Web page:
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For more on Sandra Brown’s Rainwater, please click on the following links:

Top Ten Rebels In Literature (characters or authors) | The Broke and the Bookish


Hope everyone had a great holiday! I came home last night, after a relaxing weekend on the beach, to start working on Top Ten Tuesday for today and my computer was acting all wonky..thus I could not get on it to get this ready for today.

So there will be no list from us today but I’m dropping by on my lunch break to put up the Mr. Linky real quick so you all can enjoy each other’s lists!

To see upcoming Top Ten Tuesday’s, please click HERE!

July 5: Top Ten Rebels In Literature (characters or authors) — Those people who stood up for what they believed in despite the cost of doing so.

Authors

  1. Thomas Jefferson, writer of the “Declaration of Independence”
  2. Nikos Kazantzakis, writer of The Last Temptation of Christ
  3. Marjane Satrapi, writer of Persepolis
  4. Betty Friedan, writer of The Feminine Mystique
  5. Rachel Carson, writer of Silent Spring

Characters

  1. The Mirabal sisters of Julia Alvarez’s In the Time of the Butterflies – These real-life heroines stood up for the Dominican Republic and its villainous dictator – Trujillo.
  2. Howard Roark of Ayn Rand’s The Fountainhead – Perhaps the most uncompromising rebel, Roark would do things his way only.
  3. Elizabeth McKenna of Mary Ann Shaffer and Annie Barrows’ The Guernsey Literary and Potato Peel Society – Just read the book, you’ll understand what I’m saying.
  4. Atticus Finch of Harper Lee’s To Kill a Mockingbird – See previous response.
  5. Cinna of Sue Collins’ The Hunger Games – While Katniss is obvious, Cinna was the impetus. Many others have blogged this as well.

Top Ten Book to Movie adaptations | Top Ten Tuesday


Top Ten Tuesday | The Broke and the Bookish

 

1) The Virgin Suicides (Jeffrey Eugenides/ Sofia Coppola) – Except for a slight change at the end and leaving out a few characters, Sofia Coppola was faithful to the book. The casting was spot on and the soundtrack was sublime.

2) Sense and Sensibility (Jane Austen/ Ang Lee) – I saw this movie, the one with Emma Thompson in it, before I read the book. The film was so good that I decided to read the book.

3) About a Boy (Nick Hornby/ Chris Weitz) – This movie is one of my all-time favorites. I read the book afterwards and understood, even appreciated the updates on the book. Hornby provided terrific character study and Hugh Grant nailed the role of Will. The boy was good, too.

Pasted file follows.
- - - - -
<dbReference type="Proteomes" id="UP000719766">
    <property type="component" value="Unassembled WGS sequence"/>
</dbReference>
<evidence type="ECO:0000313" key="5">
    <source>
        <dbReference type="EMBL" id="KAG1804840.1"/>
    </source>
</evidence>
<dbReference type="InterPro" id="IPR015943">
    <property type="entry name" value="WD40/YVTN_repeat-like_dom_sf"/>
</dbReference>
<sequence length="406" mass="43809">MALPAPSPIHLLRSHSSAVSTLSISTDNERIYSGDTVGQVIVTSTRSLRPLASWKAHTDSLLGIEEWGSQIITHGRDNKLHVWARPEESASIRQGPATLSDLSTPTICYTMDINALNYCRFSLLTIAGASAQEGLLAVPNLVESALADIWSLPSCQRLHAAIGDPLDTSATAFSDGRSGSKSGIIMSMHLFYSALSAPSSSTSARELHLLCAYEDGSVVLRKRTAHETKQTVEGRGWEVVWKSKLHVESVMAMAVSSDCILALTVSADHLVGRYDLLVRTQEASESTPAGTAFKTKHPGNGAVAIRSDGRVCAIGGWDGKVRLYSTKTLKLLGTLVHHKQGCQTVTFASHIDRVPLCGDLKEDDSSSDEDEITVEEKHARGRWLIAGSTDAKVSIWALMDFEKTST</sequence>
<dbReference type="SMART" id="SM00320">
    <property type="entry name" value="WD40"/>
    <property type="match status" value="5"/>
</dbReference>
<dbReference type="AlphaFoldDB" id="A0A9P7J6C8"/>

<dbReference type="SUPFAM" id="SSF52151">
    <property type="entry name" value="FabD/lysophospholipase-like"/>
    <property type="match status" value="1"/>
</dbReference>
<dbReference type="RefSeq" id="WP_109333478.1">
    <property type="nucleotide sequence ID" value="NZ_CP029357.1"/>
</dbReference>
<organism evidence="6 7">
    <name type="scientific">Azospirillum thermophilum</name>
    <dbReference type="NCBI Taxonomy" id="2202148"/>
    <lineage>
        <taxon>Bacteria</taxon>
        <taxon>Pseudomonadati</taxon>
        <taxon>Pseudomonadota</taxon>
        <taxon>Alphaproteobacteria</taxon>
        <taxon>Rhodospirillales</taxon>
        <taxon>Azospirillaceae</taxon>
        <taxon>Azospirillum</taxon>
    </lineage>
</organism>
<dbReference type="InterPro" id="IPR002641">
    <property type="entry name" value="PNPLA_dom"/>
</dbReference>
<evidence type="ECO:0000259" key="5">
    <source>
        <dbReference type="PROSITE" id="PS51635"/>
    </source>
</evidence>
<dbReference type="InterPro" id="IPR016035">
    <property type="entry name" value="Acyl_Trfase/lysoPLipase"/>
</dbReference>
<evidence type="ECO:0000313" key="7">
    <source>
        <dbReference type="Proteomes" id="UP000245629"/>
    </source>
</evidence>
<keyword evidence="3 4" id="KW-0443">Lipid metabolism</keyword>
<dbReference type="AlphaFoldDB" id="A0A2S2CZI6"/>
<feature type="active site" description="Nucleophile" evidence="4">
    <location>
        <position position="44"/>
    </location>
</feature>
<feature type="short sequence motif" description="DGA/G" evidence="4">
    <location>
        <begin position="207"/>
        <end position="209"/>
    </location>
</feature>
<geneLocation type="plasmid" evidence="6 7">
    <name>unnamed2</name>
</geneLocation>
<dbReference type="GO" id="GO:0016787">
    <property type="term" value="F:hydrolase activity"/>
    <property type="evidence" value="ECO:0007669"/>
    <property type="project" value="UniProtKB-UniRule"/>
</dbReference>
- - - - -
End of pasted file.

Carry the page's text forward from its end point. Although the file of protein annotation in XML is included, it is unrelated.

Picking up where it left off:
4) The Graduate (Charles Webb/ Mike Nichols) – I just finished the book. Hoffman, Bancroft, and Ross were superb in the roles. Since I like Simon and Garfunkel, I like The Graduate.

5) Rising Sun (Michael Crichton/ Philip Kaufman) – Wesley Snipes plays a white character and he plays him well. My favorite actor in the cast was Tia Carrerre.

6) The French Lieutenant’s Woman (John Fowles/ Karel Reisz) – The book and the movie were odd. In efforts to provide the contemporary feel of Victorian events, the movie was about both the actors playing Smithson and Sarah in the 1980s.

7) The Rainmaker (John Grisham/ Francis Ford Coppola) – Matt Damon is a great actor, especially when it comes to playing characters out of books. This movie proved it to me. While I was convinced by The Talented Mr. Ripley, this movie adaptation was much better. Also, I liked Rudy Baylor much better than Tom Ripley. Claire Danes was good, too, in The Rainmaker.

8 ) The Godfather (Mario Puzo/ Francis Ford Coppola) – The Coppolas are faring well on my list! The characters are dynamic, Pacino and Keaton were perfectly suited to play Michael and Kay. There were changes in the movies but these received Puzo’s blessing.

9 ) To Kill a Mockingbird (Harper Lee/ Robert Mulligan) – This is requisite.

10) The Green Mile (Stephen King/ Frank Darabont) – I was divided between this one and The Dead Zone. Ultimately, the actors – Tom Hanks and Michael Clarke Duncan beat out Christopher Walken.